Zack talks about fiction (tv episodes) that helped him process grief.

Tuesday, August 2, 2016

Top Ten Books I'd buy RIGHT now! (...if only I had unlimited funds)

Alanna: The First Adventure (Song of the Lioness, #1)Wild Magic (Immortals, #1)Sandry's Book (Circle of Magic, #1)

Ok, ok so I already own all of her Tortall books.  And some of them I even own in paper back AND hard cover.  But what do I do if I ever need to read one of her books THIS INSTANT! I travel a lot, so the need might strike when I'm across the country! Or out of the country!  I NEED ALL OF THESE BOOKS.  I'd also take her Emelan and Daine books in audiobook form because Full Cast Audio is the best thing ever. Anyway, a girl has needs. (And I don't own any of her Emelan books anyway and I don't have the shelf space for them if I did).

The Animorphs series by K.A. Applegate

The Invasion (Animorphs, #1)

Since the Animorphs books are out of print (or they were last time I checked) it has been my mission to always have copies of this series so I can pass it on to other kids growing up because this series is A. Hugely underrated and B. Is WAY more intense and heartbreaking and IMPORTANT than it gets credit for.  It doesn't shy away from the tragedies of war, and I technically have never read the entire series (my library didn't have all the books and then I grew up and forgot about it).  My plan has already worked, because the 9 year-old has read every Animorphs book I have. I probably have 2/3 of the series at this point, but most importantly don't have the first or last books!  

xxxHolic by CLAMP

xxxHolic, Vol. 1 (xxxHOLiC, #1)

Or to be more specific, the first editions which have color inserts in the front.  I don't even care that the series has totally derailed itself in the sequel, the artwork is SO PRETTY.  That's all that matters.  I actually have a few of the first editions already (they aren't expensive), so I've got a small headstart on this one!

Cat Street by Yoko Kamio

Cat Street, Vol. 1 (Cat Street #1)

So they never actually published this one in English.  But I've reread it so many times I can probably remember most of the scanlation and then I would own ACTUAL COPIES OF THIS. (It's tied with Skip Beat! for favourite manga) They might have it in Spanish actually (I know they have it in French). So I'd probably buy the Spanish copies if they exist, otherwise I'd get 'em straight from the source: Japan.

Unlimited copies of Beauty Queens by Libba Bray and Unwind by Neil Shusterman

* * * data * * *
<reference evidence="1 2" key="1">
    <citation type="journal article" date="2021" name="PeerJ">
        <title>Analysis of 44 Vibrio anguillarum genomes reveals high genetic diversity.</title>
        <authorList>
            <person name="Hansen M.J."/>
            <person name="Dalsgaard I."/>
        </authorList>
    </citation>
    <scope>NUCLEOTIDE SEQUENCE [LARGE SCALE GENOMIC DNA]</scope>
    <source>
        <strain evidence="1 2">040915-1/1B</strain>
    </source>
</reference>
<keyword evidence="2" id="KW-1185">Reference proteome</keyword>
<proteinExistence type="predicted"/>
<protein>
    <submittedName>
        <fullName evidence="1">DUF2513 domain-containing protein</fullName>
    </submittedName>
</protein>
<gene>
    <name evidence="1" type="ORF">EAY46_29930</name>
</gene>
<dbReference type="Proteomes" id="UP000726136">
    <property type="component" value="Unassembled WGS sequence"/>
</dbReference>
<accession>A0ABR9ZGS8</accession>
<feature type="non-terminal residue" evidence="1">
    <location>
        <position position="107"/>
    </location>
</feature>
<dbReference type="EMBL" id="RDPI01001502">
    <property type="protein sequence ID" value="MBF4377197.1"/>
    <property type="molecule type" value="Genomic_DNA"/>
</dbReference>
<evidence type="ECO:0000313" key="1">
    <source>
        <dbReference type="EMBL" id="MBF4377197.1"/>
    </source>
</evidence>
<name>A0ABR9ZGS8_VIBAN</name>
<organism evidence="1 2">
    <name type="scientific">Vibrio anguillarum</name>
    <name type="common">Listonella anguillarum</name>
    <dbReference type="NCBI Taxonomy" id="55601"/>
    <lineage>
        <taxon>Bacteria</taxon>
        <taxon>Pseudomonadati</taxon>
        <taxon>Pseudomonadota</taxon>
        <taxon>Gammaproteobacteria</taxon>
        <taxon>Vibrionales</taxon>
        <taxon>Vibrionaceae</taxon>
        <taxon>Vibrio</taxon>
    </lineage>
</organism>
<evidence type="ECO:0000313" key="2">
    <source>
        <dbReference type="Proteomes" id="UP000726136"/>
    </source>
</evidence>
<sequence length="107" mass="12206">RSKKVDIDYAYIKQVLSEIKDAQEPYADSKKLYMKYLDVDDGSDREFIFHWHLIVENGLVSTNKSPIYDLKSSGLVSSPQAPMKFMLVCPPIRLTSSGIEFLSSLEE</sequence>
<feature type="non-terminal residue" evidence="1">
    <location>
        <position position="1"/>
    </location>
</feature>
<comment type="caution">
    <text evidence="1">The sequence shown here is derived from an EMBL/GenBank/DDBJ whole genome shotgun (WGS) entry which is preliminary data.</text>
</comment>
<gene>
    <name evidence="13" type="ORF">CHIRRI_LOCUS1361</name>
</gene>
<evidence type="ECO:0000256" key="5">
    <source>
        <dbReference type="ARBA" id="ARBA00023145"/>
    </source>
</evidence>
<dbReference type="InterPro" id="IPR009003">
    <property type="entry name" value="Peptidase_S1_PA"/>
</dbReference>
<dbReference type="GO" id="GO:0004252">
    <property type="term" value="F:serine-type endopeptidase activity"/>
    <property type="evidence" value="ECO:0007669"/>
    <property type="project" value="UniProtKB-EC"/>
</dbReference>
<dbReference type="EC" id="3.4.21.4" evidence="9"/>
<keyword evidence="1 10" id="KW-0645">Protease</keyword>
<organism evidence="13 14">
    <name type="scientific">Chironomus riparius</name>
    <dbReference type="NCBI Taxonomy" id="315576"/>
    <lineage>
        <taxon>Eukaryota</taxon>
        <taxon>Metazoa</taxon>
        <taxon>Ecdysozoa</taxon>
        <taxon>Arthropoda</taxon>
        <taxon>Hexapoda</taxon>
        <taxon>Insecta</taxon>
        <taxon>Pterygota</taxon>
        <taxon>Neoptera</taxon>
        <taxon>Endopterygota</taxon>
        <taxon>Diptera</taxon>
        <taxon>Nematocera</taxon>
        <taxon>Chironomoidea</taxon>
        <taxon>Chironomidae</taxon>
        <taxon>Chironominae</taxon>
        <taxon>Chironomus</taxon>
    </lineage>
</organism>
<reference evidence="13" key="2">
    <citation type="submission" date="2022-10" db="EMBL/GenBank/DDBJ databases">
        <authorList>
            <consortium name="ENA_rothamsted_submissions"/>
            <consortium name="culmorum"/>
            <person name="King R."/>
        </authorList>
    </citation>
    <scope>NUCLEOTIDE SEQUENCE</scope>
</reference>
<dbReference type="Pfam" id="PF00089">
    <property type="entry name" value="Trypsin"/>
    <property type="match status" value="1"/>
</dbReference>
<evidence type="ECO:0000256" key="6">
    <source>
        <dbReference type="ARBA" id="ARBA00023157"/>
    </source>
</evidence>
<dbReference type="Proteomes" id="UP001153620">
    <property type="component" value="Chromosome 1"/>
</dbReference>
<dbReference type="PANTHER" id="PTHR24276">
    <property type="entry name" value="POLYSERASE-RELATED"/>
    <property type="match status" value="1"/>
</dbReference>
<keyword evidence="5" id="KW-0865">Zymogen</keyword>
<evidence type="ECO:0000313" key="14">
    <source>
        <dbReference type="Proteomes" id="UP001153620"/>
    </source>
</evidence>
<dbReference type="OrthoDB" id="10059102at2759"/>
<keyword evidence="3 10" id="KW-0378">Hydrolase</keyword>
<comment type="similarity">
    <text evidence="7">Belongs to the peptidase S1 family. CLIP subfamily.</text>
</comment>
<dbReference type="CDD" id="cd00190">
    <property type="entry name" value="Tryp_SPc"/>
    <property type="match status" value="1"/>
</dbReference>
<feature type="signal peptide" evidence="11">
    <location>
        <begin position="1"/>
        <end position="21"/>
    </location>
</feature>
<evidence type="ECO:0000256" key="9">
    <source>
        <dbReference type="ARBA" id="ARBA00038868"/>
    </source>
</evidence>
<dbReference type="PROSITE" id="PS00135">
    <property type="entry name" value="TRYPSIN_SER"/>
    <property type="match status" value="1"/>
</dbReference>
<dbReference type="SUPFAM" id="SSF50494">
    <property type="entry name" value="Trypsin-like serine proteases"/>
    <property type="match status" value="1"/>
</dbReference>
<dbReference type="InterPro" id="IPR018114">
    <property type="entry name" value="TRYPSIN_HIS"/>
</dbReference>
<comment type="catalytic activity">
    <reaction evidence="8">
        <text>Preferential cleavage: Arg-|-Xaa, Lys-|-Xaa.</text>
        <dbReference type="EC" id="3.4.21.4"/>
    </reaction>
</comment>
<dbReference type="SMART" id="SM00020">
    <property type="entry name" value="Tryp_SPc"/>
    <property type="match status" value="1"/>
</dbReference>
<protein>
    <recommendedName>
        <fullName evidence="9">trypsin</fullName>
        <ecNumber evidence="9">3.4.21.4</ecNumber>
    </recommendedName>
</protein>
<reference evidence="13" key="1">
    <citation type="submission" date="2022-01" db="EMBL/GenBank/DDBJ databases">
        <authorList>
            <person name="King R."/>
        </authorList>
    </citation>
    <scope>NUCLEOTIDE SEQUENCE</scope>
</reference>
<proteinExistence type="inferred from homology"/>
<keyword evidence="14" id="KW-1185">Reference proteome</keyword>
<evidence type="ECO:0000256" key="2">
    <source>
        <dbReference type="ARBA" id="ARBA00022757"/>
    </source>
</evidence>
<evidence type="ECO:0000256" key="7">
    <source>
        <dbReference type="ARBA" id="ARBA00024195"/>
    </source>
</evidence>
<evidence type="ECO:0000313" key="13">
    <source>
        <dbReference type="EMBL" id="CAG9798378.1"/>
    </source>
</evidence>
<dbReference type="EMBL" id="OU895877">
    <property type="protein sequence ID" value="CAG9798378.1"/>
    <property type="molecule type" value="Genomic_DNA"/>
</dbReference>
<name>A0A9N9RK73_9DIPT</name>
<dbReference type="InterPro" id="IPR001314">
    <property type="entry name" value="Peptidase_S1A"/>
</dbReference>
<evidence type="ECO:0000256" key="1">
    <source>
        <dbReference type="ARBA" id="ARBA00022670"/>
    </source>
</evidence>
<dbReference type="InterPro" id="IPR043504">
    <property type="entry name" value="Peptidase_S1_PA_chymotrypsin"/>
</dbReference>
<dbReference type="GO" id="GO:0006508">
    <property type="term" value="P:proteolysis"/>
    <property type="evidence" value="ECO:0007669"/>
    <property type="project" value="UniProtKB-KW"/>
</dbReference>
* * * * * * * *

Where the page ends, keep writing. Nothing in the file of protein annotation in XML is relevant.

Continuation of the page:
Beauty QueensUnwind (Unwind, #1)

So this isn't even for me so much as it is for other people.  EVERYONE MUST READ THESE BOOKS.  I've actually managed to get my hands on a couple copies of Unwind and have mailed them off to various friends because it's that important to me.  (I mean, ideally I'd like to keep copies for myself too, but I'd rather everyone got guilted into reading the books because I shoved them into their faces making it super easy for them haha)

I've read snippets of Warsan Shire's poetry over the past couple years and it is so freaking gorgeous.  And perfect.  If you are a woman, and especially a woman of color this is for you.  I am usually not into poetry - in fact I pretty much only like John Donne and Shel Silverstein haha!  But her poetry is gorgeous, and this book looks gorgeous and I really, really want it.

Holly Black's Modern Faerie Tales series as ebooks

Tithe (Modern Faerie Tales, #1)

This is another series I read over and over enough to the point where I'd want to be able to read them anytime and anywhere.  Still my favourite novels featuring fae creatures to this day (and at this point I have read many, many, MANY of them)

For those of you who don't know, my blog title is actually a direct quote from this book.  I freaking love this book, basically.  (It's also the title of the fourth book, but I like to pretend that one doesn't exist).  I own the omnibus of this series, but I dislike the last two books, and also it's giant AND paperback.  So it's better as an ebook (or ebooks of the first three books!) because then I can read it whenever I want and also I don't have to lug around a 10 pound book.

Garth Nix's Old Kingdom series as ebooks and/or the Australian hardcovers

Sabriel (The Old Kingdom, #1)Lirael (The Old Kingdom, #2)Abhorsen (The Old Kingdom, #3)

I actually love the original US covers of these too, but these covers are SO GORGEOUS.  The font! The fighting gear! The fact that the characters look less white!  UGH I WANT THEM.  And of course this is another series I read practically yearly, so they are also ebook essentials.

Jane Austen Cover to Cover by Margaret C. Sullivan


Because everyone needs more Jane Austen swag in their life. 

Wednesday, July 27, 2016

Anime and Manga 101: Lesson 2 (Where to find your show/manga)

Welcome back class!  It's been a long (...long, long, long) time since our last class, but I guess that is to be expected when a volcano lavas all over your classroom.  Turns out fire alarms sound a lot like OH GOD IT'S A VOLCANO alarms. *

*See last class in which we were cut short because of an alarm.  Or more specifically, a volcano alarm.

We've got a lot of lost time to make up for, so let's get started!

Last class we went over audience classifications and I recommended a few of the anime and manga I have really loved over the years.  Your homework was to pick the anime or manga you want to start.  Easy enough, so I expect everyone to have done this *narrows eyes at nervous looking class*.

"But sensei," I can hear those of you who did your homework ask,"I picked my anime/manga....but I don't know how I'm supposed to find the show/manga I want!" Well, my little studentlings, that's what I'm hear to tell you.